vtne practice test 2022

 

aavsb vtne practice test 

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1.

The anesthetic process can be divided into several steps. Which of the following demonstrates the desirable effect of the pre-medicating step in the anesthetic patient?

 
 
 
 

2.

In considering the timing of the administration of the pre-anesthetic meditation, which of the following represents the ideal interval between pre-sedation and induction?
 
 
 
 

3.

Which of the following gases is primarily responsible for initiating respiratory drive in mammals?
 
 
 
 

4.

Technician Sally needs to anesthetize a fractious cat. She and the veterinary team are unable to perform venipuncture on this patient and have decided to use an anesthetic chamber. What are some of the disadvantages to both patient and personnel when using this piece of anesthetic equipment?
 
 
 
 
 

5.

Which dissociative is an anesthetic and analgesic depending on dose, provides excellent somatic analgesia, and is contraindicated in patients with a history of seizures or for procedures that may induce seizures?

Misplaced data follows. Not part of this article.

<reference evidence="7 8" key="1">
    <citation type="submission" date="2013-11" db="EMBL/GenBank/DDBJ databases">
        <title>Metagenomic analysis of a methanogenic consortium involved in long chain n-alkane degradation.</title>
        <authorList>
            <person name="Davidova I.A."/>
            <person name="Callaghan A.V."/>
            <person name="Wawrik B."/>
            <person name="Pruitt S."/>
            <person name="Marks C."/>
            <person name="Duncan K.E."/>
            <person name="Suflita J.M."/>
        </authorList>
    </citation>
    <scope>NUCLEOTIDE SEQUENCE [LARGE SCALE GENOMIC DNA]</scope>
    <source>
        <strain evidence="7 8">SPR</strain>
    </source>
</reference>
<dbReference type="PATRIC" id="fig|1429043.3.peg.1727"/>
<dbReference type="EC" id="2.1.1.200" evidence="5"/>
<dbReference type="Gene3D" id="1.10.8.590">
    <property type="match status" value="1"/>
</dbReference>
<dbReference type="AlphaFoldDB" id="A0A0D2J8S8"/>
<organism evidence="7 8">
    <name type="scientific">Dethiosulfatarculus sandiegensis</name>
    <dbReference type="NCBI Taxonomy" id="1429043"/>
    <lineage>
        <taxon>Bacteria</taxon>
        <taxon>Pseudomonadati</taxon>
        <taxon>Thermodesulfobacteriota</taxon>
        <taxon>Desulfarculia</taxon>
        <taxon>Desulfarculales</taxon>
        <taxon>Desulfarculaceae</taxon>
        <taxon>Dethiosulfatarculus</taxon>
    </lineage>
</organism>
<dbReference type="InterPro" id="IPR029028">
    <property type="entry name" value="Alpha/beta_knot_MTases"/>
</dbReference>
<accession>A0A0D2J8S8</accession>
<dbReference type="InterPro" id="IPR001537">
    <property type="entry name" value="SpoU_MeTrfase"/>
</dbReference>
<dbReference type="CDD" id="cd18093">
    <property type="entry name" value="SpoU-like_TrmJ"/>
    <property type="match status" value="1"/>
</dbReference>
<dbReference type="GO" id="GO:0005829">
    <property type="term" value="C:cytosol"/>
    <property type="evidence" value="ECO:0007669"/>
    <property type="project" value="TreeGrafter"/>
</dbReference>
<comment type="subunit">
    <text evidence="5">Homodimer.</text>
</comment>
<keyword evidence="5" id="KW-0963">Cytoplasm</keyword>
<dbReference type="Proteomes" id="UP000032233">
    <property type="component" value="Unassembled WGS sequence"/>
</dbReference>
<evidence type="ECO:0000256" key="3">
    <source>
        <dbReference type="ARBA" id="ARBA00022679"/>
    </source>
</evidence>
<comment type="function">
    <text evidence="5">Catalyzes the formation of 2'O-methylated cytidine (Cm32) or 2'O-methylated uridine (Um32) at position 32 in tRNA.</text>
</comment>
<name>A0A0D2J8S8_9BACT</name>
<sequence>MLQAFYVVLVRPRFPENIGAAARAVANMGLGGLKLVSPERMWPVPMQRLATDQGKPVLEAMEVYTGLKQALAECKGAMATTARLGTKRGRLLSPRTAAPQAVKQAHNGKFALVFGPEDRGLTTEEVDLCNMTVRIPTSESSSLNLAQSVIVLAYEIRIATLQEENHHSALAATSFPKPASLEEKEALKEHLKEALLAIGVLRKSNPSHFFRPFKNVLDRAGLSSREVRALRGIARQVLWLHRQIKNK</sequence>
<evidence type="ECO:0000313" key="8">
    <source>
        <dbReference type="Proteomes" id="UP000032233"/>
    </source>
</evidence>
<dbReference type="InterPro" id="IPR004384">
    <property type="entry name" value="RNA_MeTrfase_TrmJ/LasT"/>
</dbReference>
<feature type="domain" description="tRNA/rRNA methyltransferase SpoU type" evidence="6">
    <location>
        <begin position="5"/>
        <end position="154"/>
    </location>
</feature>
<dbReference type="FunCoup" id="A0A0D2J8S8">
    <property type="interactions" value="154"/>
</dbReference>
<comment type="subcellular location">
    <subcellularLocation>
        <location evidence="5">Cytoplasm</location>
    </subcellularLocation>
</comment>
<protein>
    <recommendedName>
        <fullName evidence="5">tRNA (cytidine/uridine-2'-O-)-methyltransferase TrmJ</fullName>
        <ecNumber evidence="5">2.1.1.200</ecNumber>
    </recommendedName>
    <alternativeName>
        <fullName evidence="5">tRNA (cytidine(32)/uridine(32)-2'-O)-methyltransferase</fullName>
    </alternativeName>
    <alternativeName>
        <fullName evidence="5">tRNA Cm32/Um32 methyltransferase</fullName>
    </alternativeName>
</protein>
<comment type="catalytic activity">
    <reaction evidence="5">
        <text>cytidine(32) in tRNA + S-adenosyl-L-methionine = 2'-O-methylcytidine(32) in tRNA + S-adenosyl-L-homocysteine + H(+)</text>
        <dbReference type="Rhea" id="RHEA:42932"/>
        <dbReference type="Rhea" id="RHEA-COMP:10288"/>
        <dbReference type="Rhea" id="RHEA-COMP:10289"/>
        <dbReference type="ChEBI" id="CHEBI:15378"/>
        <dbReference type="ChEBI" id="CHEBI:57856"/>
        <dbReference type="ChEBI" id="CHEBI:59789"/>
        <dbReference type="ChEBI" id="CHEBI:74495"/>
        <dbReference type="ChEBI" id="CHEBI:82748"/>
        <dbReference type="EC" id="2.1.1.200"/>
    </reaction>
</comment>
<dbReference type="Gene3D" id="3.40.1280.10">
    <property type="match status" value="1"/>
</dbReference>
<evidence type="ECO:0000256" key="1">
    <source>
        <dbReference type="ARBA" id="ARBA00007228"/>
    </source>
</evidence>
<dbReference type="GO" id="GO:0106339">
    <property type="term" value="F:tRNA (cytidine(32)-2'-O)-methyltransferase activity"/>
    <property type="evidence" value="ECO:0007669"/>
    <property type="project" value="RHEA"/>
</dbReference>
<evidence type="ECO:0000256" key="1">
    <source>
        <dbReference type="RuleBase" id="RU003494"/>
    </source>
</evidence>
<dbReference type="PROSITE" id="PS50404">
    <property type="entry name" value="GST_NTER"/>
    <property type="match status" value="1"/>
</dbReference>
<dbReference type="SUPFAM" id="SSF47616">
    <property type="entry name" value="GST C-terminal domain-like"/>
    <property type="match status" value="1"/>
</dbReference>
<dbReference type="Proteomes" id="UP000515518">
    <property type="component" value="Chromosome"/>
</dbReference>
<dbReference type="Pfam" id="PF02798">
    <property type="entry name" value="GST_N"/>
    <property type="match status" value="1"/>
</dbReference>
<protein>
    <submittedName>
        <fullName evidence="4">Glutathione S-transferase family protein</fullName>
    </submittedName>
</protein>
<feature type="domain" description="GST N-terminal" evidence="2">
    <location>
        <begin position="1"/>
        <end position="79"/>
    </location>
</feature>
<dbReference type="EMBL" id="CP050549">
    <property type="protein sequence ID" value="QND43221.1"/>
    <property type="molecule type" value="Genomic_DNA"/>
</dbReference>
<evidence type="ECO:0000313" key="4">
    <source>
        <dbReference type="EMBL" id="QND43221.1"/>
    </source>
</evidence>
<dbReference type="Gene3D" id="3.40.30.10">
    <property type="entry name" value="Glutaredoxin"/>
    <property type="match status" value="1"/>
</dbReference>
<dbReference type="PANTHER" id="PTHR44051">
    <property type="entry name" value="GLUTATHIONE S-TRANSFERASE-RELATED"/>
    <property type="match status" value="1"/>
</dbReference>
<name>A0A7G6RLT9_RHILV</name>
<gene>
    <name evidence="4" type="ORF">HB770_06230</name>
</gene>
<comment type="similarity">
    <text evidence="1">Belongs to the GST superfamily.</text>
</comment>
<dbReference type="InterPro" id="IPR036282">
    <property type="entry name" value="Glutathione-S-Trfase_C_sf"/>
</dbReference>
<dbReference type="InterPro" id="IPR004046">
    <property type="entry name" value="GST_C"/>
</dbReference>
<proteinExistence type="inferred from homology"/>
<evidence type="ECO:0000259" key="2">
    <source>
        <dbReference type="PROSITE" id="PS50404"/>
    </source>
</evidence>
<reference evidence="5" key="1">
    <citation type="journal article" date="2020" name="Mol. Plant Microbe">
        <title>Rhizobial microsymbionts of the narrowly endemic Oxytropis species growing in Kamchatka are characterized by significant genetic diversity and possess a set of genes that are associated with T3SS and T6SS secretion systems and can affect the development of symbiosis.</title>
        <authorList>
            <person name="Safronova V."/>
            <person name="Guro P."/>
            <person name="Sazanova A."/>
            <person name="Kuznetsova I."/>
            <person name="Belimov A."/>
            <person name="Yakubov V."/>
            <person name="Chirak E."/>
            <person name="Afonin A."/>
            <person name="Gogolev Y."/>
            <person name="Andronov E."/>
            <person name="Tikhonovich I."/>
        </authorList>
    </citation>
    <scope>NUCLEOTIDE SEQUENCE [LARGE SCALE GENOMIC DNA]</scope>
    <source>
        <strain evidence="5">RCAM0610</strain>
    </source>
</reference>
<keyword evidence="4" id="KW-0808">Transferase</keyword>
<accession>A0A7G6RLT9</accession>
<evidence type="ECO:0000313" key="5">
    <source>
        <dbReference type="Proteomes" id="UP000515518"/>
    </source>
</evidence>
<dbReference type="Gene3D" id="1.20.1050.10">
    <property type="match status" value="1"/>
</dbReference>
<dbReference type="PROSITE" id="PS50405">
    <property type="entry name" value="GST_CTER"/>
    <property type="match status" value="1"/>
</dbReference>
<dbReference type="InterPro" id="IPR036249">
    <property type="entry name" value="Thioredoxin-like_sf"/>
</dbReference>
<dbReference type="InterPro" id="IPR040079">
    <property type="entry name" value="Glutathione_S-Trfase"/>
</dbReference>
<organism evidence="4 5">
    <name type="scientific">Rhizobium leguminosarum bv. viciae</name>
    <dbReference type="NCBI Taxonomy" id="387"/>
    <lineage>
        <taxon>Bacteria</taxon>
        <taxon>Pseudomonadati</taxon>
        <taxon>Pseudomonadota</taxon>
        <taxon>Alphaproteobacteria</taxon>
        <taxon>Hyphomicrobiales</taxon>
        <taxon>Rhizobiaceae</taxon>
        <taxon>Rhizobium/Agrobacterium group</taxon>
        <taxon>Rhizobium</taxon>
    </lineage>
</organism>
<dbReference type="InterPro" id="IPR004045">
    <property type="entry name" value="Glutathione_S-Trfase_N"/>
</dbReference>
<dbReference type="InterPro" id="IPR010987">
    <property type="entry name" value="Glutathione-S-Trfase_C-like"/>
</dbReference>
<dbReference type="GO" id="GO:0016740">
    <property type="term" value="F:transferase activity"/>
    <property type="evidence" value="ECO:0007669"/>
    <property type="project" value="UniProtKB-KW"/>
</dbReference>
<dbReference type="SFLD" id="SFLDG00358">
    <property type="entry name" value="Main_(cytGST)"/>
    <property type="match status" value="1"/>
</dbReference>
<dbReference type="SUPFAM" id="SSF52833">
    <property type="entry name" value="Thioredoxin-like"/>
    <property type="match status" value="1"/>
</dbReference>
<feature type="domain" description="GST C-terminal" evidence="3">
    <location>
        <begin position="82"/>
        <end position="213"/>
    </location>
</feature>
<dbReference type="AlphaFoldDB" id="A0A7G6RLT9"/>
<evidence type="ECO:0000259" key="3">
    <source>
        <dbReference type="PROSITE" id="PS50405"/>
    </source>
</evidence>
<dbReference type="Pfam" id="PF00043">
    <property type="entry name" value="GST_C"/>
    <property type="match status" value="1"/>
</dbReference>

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6.

Technician Sally is hyperventilating an anesthetized patient because the patient was hypo ventilating and became light. Sally’s rebreathing bag has gone flaccid and needs additional oxygen and inhalant anesthetic so she can continue IPPV and return the patient back to an appropriate plane of anesthesia. Should Sally depress the flush valve to fill her rebreathing bag?
 
 
 
 
 

7.

Which is an acceptable way to determine blood pressure through noninvasive blood pressure measurement (NIBP)?
 
 
 
 
 

Question 1 of 7

 

 

 

Download more than 100 VTNE practice questions and answers that are similar to the actual test. Good luck on your exam! 

What Is the VTNE Exam?

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The Veterinary Technician National (VTNE) Exam is an exam given to measure the competency a prospective veterinary technician should have in order to practice and become credentialed.

The exam is a 3-hour computer-based exam, and consists of 170 multiple choice questions.

20 of these questions are not scored. Instead, they are used as pilot questions – questions that are used for future exams and do not count toward your score.